January 19, 2010

HAITI: 'Worst thing God has ever sent'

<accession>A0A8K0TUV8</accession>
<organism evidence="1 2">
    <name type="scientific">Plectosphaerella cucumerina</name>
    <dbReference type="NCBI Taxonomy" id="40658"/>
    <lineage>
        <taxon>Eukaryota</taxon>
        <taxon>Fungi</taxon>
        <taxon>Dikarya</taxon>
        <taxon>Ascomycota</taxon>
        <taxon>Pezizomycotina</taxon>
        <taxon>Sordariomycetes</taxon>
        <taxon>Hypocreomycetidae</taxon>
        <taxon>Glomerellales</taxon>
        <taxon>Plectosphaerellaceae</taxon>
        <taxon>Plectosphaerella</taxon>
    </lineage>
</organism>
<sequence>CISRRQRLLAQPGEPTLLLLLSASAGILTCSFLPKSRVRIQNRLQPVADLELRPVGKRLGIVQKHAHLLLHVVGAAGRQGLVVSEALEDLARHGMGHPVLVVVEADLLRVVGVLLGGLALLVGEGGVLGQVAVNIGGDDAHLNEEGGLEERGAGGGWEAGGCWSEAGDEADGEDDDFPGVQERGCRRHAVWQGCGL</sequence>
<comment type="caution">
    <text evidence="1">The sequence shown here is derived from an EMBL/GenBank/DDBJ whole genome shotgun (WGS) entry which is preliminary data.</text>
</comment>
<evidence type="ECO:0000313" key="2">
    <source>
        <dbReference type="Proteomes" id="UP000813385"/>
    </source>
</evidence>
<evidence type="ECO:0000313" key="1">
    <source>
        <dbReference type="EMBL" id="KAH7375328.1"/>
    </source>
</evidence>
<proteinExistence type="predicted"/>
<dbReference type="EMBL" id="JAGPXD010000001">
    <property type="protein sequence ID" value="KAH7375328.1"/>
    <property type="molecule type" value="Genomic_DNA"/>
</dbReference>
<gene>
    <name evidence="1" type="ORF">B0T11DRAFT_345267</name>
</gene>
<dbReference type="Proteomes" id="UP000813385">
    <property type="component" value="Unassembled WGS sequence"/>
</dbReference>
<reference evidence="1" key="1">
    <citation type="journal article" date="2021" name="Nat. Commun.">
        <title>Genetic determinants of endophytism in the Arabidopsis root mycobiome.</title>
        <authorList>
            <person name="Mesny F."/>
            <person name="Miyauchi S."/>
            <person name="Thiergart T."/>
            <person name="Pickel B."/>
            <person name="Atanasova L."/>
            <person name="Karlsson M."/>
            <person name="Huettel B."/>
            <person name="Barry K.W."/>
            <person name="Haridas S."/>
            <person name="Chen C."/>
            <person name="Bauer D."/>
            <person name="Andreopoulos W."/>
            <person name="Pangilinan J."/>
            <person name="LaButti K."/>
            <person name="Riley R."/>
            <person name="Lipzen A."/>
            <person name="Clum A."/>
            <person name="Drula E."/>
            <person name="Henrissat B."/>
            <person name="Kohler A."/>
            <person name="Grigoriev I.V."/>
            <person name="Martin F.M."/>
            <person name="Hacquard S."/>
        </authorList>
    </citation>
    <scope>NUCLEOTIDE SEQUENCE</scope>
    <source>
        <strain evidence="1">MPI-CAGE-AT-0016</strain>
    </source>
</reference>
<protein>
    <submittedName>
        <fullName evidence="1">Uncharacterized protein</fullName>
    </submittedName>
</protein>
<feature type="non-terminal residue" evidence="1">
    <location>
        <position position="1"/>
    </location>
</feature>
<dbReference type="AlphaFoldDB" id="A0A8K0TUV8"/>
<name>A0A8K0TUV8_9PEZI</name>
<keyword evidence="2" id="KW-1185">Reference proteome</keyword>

. AUCKLAND, New Zealand / The NZHerald.co.nz / World / January 19, 2010 Haiti quake: 'Worst thing God has ever sent' By Alfred de Montesquiou The old lady crawls in the dirt, wailing for her pills. The elderly man lies motionless as rats pick at his overflowing nappy. There is no food, water or medicine for the 84 surviving residents of Port-au-Prince Municipal Nursing Home, barely a kilometre from the airport where a massive international aid effort is taking shape. An old woman sits alone outside the Port-au-Prince Municipal Nursing Home. Photo / AP "Help us, help us," 69-year-old Mari-Ange Levee begged yesterday, lying on the ground with a broken leg and ribs. A cluster of flies swarmed the open fracture in her skull. One man had already died, and administrator Jean Emmanuel said more would follow soon unless water and food arrive immediately. "I appeal to anybody to bring us anything, or others won't live until tonight," he said, motioning towards five men and women who were having trouble breathing, a sign that the end was near. Hours later, an elderly woman succumbed. The dead man was Joseph Julien, a 70-year-old diabetic who was pulled from the partially collapsed building and passed away on Friday through lack of food. His rotting body lies on a mattress, nearly indistinguishable from the living around him, so skinny and tired they seem, simply waiting for death. Madeleine Dautriche, 75, said some of the residents had pooled their money to buy three packets of pasta, which the dozens of pensioners shared on Friday, their last meal. Since there was no drinking water, some didn't touch the noodles because they were cooked in gutter water. Though very little food aid had reached Haitians anywhere, Emmanuel said the problem was worse at the nursing home because it is located near Place de la Paix, an impoverished downtown neighbourhood. The hospice, known as "Hospice Municipal", is in the Delmas-2 neighbourhood stuck between the port and Bel-Air, traditionally one of Haiti's most violent and dangerous slums. Thousands of homeless slum dwellers have pitched their makeshift tents on the nursing home's grounds, in effect blocking the elderly patients from the outside world with a tense maze of angry people, themselves hungry and thirsty. "I'm pleading for everyone to understand that there's a truce right now ... so you can come through to help us," said Emmanuel, 27, one of the rare officials not to have fled the squalor and mayhem. Violent scuffles erupted on Saturday in the adjacent soccer stadium when US helicopters dropped boxes of military rations and Gatorade. But none of this trickle of help had reached the nursing home residents, who said some refugees have robbed them of what little they had. Dautriche, who was sitting on the ground because of her broken back, held out an empty blue plastic basin. "My underwear and my money were in there," she said, sobbing. "Children stole it right in front of me and I couldn't move." Trying to guard the centre was Jacqueline Thermiti, 71, who couldn't stand because of pain but who brandished her walking stick when children approached. "Of all the wars and revolutions and hurricanes, this quake is the worst thing God has ever sent us," Thermiti said. Initially, Thermiti and others believed their relatives would come to feed them, because many live in the slums nearby. "But I don't even know if my children are alive," she said. One of the struggling residents had died by nightfall. Tsida-Edith Andre, about 90, had been too old and too weak to hold out through the afternoon heat, said Nixon Plantain, a hospice cleaner who was planning to spend the night there. Next to him, Michele Lina, 22, was spoon-feeding boiled rice to her paralysed grandfather in a wheelchair. Plantain said she was the first relative to have come with food. He helped Lina give out tiny mouthfuls to others. That food, along with a carton of water bottles brought by an AP reporter, was the only aid the residents received, Plantain said. The cleaner-turned-caretaker tried to pour a trickle of water into the mouth of Mesalia Joseph, one of a small group he said probably wouldn't make it through the night. "Don't give me any," Joseph mumbled, saying she was too hungry to drink. Curled in a fetal position, she seemed to have already given up. [rc] - AP Copyright 2010, APN Holdings NZ Limited RELATED: Photo Gallery: The Fight for Life and Control A crowd clamors for aid in Port-au-Prince: People are fighting for the limited food and medicine that is being distributed. AFP